Methods to improve your kendo mindset

Yano Hiromitsu: Methods to improve your kendo mindset vol.8 Using the power of your imagination to achieve the ideal Ippon


What I was aiming for in this writing was not just to show the knowledge and topic of difficult psychological research, but also to point out what different generations of swordsmen and athletes have been feeling, thinking and doing in their daily lives while being as specific and as easy-to-understand as possible based on psychological theory and methodology. Each article is based on developing a story that links a psychological theme with kendo and everyday situations. Even if you end up keeping in mind only one of these phrases, it will be a great pleasure for me as an author if that becomes the foundation of your kendo tomorrow.

Yano Hiromitsu

Born in Yuzawa City, Akita Prefecture in 1968. Graduated from Tokai University’s Faculty of Physical Education in kendo followed by the Tokai University Graduate School of Physical Education (Sports Psychology). Graduated from Nagoya University Graduate School of Education and Development Science (Psychology). Ph.D.(Psychology).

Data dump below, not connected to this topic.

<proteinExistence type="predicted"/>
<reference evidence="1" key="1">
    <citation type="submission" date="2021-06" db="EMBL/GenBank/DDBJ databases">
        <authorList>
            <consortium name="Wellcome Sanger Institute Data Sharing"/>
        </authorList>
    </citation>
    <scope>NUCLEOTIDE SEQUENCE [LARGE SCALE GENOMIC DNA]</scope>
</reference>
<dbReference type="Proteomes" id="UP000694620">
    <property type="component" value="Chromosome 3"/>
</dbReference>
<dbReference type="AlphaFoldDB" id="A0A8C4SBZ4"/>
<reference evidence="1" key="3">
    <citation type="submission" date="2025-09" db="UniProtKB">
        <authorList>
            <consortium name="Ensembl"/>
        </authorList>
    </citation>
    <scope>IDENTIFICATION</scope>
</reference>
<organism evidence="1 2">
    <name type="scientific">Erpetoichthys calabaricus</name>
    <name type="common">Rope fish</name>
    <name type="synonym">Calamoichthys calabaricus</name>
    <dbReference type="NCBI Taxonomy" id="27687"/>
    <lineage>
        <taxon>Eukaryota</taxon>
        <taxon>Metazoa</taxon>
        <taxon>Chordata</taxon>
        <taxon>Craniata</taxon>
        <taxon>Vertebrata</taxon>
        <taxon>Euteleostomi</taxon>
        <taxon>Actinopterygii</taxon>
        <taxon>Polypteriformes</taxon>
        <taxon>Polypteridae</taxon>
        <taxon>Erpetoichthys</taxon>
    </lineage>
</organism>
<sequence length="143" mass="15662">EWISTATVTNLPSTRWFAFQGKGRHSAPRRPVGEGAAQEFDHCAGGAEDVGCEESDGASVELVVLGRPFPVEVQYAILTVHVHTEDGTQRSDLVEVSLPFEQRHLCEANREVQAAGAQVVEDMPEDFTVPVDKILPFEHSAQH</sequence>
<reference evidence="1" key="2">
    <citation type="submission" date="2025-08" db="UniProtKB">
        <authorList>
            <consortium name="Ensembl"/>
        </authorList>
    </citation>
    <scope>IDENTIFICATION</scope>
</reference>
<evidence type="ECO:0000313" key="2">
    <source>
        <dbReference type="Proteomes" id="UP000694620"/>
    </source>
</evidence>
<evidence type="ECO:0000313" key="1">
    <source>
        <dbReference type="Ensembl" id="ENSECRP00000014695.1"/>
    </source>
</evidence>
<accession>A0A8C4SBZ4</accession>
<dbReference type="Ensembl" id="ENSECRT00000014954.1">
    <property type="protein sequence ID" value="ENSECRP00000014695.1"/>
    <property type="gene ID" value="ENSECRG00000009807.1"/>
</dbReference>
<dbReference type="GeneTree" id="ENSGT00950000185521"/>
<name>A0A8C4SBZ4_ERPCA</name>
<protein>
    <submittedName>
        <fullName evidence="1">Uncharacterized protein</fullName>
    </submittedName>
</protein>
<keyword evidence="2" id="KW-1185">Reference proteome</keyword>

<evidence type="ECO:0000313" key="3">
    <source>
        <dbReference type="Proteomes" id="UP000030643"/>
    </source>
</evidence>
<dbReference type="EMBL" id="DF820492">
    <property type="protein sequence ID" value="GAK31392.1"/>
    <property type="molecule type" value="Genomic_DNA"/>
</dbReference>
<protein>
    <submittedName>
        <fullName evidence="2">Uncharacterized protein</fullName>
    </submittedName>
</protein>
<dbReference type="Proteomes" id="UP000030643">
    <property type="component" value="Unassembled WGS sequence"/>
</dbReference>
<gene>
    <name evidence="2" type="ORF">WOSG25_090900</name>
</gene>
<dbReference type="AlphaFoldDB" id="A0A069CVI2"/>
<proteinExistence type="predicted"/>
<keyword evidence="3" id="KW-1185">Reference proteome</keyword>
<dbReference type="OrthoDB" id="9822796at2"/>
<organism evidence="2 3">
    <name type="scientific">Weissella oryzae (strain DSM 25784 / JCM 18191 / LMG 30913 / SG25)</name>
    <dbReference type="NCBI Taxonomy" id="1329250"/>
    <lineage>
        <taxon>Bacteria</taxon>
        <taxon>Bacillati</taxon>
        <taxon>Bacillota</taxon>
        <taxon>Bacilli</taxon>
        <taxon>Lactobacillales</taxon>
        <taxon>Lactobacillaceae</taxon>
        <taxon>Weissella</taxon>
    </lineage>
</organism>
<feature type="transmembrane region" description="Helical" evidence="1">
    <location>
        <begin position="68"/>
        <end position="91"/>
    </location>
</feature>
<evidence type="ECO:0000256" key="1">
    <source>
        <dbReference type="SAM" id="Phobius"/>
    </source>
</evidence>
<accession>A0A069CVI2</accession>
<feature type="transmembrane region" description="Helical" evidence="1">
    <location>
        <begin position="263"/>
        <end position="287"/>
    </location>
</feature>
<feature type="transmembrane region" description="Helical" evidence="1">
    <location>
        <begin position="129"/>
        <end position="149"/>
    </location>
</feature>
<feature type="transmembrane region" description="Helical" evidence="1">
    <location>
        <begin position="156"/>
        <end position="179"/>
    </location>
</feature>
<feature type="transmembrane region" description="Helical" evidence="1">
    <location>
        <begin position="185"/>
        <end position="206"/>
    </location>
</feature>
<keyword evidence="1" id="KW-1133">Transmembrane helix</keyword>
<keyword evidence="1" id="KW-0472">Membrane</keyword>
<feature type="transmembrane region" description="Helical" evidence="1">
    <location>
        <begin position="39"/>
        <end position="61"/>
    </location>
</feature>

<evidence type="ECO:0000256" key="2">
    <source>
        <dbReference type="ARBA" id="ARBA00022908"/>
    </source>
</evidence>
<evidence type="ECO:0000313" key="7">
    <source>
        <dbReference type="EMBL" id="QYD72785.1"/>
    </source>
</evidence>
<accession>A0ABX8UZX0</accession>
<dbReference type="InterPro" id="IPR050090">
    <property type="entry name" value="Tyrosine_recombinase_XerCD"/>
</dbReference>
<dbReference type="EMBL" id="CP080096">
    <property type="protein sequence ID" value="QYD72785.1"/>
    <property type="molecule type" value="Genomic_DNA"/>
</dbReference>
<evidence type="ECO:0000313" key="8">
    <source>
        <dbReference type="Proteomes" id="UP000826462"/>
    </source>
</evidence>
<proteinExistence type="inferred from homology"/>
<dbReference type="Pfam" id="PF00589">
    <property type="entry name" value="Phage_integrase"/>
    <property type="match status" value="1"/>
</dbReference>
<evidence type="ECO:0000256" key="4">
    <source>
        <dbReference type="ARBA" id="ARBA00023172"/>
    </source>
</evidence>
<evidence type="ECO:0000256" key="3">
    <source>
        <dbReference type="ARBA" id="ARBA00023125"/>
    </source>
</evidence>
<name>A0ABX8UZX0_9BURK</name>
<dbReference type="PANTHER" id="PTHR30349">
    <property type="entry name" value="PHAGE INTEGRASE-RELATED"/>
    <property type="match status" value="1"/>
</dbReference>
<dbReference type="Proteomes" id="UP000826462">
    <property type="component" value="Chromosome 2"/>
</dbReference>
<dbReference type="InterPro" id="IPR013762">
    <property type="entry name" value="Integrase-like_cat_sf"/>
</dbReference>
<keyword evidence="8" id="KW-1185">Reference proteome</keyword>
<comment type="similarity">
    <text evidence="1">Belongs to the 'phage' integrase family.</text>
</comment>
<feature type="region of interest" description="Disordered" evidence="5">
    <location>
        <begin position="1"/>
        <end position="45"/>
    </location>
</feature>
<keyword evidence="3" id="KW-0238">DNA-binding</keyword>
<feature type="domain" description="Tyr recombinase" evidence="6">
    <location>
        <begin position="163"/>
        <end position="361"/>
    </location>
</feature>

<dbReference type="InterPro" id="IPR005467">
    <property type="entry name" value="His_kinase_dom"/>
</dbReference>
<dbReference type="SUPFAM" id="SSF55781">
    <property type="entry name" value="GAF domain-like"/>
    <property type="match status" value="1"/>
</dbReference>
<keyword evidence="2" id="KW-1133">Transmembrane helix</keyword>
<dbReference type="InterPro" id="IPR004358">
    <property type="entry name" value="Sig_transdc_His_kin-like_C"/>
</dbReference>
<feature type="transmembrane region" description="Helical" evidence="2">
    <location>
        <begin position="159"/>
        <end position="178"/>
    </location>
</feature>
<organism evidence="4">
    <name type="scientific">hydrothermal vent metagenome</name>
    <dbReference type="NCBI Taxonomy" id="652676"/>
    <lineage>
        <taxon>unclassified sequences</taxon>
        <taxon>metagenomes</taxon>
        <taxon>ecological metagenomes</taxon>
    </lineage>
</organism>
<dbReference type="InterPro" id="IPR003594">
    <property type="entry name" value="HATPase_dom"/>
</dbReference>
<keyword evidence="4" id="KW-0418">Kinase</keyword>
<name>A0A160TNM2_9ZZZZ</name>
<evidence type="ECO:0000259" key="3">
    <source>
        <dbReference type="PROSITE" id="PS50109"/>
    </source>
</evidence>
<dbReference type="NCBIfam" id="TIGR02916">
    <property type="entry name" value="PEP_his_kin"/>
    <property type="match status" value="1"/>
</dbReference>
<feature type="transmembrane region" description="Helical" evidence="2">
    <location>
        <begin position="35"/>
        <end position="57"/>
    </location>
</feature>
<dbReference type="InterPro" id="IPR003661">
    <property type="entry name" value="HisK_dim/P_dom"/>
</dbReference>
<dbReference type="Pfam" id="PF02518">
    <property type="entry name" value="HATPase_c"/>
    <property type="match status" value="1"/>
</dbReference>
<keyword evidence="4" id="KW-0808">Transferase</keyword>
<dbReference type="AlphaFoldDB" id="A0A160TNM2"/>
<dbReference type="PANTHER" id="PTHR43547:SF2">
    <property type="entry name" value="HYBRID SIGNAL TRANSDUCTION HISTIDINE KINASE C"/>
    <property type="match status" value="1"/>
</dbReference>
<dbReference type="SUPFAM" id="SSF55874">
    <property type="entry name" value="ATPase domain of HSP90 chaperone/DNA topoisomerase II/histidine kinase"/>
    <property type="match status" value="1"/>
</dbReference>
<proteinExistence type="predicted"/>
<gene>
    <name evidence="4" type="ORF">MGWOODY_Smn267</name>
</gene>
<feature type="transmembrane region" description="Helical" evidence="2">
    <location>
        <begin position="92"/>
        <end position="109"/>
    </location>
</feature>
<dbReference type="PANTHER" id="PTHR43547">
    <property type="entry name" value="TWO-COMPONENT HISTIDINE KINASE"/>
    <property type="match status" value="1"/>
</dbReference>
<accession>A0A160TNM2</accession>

Currently a professor at the Kochi University Department of Education. As a sports psychology specialist, he worked on support for various competitions and at the same time directed the Kendo Club at Kochi university. He is also active internationally, including the position of Swedish National Kendo Team Director (2006). He has consistently developed research activities focusing on the connection between mind and body. Participated in the All Japan East-West Kendo Tournament receiving the Excellent Match Award. Kendo 7th Dan Kyoshi.

Using the power of your imagination to achieve the ideal Ippon

Our lives are full of things we can’t physically see. Mental imagery, imagining the complete sensory experience of performing a certain activity, is one of these things. Mental imagery can be used in mental practice, a powerful way of understanding and applying mental image to hone your movement skills in sports. 

Exercise psychologist Sugihara (2003) defines mental practice as “a way of training physical skills by imagining the movement in the mind with limited or no actual physical engagement.” In this article, we will explore how to apply mental practice effectively to improve your Kendo.

  1. Imagine what it feels like to perform a certain movement

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